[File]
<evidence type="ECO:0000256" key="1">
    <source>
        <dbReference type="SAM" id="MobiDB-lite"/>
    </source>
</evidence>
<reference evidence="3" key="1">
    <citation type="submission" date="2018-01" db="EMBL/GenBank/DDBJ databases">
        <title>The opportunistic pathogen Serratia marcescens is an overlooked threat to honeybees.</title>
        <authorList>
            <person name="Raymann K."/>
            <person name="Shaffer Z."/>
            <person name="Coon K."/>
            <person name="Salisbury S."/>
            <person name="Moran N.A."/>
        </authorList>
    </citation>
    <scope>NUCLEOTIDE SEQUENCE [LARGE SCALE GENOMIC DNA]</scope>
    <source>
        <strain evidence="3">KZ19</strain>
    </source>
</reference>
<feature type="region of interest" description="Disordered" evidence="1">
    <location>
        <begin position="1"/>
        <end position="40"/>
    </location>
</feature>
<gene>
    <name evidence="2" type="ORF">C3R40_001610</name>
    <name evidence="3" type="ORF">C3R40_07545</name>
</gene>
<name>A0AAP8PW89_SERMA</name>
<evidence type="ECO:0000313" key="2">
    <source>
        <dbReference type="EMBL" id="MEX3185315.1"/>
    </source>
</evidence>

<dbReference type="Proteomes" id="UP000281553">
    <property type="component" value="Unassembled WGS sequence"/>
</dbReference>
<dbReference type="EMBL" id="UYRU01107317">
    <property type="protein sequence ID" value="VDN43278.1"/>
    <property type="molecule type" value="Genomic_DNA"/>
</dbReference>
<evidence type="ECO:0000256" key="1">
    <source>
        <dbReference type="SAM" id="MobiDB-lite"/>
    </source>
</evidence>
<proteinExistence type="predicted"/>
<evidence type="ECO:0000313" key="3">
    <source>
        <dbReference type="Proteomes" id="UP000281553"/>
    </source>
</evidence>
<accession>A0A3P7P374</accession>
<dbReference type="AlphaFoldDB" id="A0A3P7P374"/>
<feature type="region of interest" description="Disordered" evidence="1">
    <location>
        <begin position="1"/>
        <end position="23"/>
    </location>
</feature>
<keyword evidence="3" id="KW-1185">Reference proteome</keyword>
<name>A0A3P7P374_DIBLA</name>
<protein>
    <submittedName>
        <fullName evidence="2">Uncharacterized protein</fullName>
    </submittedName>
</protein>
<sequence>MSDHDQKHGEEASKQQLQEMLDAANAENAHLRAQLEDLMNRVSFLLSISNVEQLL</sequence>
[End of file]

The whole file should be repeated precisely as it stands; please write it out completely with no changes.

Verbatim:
<evidence type="ECO:0000256" key="1">
    <source>
        <dbReference type="SAM" id="MobiDB-lite"/>
    </source>
</evidence>
<reference evidence="3" key="1">
    <citation type="submission" date="2018-01" db="EMBL/GenBank/DDBJ databases">
        <title>The opportunistic pathogen Serratia marcescens is an overlooked threat to honeybees.</title>
        <authorList>
            <person name="Raymann K."/>
            <person name="Shaffer Z."/>
            <person name="Coon K."/>
            <person name="Salisbury S."/>
            <person name="Moran N.A."/>
        </authorList>
    </citation>
    <scope>NUCLEOTIDE SEQUENCE [LARGE SCALE GENOMIC DNA]</scope>
    <source>
        <strain evidence="3">KZ19</strain>
    </source>
</reference>
<feature type="region of interest" description="Disordered" evidence="1">
    <location>
        <begin position="1"/>
        <end position="40"/>
    </location>
</feature>
<gene>
    <name evidence="2" type="ORF">C3R40_001610</name>
    <name evidence="3" type="ORF">C3R40_07545</name>
</gene>
<name>A0AAP8PW89_SERMA</name>
<evidence type="ECO:0000313" key="2">
    <source>
        <dbReference type="EMBL" id="MEX3185315.1"/>
    </source>
</evidence>

<dbReference type="Proteomes" id="UP000281553">
    <property type="component" value="Unassembled WGS sequence"/>
</dbReference>
<dbReference type="EMBL" id="UYRU01107317">
    <property type="protein sequence ID" value="VDN43278.1"/>
    <property type="molecule type" value="Genomic_DNA"/>
</dbReference>
<evidence type="ECO:0000256" key="1">
    <source>
        <dbReference type="SAM" id="MobiDB-lite"/>
    </source>
</evidence>
<proteinExistence type="predicted"/>
<evidence type="ECO:0000313" key="3">
    <source>
        <dbReference type="Proteomes" id="UP000281553"/>
    </source>
</evidence>
<accession>A0A3P7P374</accession>
<dbReference type="AlphaFoldDB" id="A0A3P7P374"/>
<feature type="region of interest" description="Disordered" evidence="1">
    <location>
        <begin position="1"/>
        <end position="23"/>
    </location>
</feature>
<keyword evidence="3" id="KW-1185">Reference proteome</keyword>
<name>A0A3P7P374_DIBLA</name>
<protein>
    <submittedName>
        <fullName evidence="2">Uncharacterized protein</fullName>
    </submittedName>
</protein>
<sequence>MSDHDQKHGEEASKQQLQEMLDAANAENAHLRAQLEDLMNRVSFLLSISNVEQLL</sequence>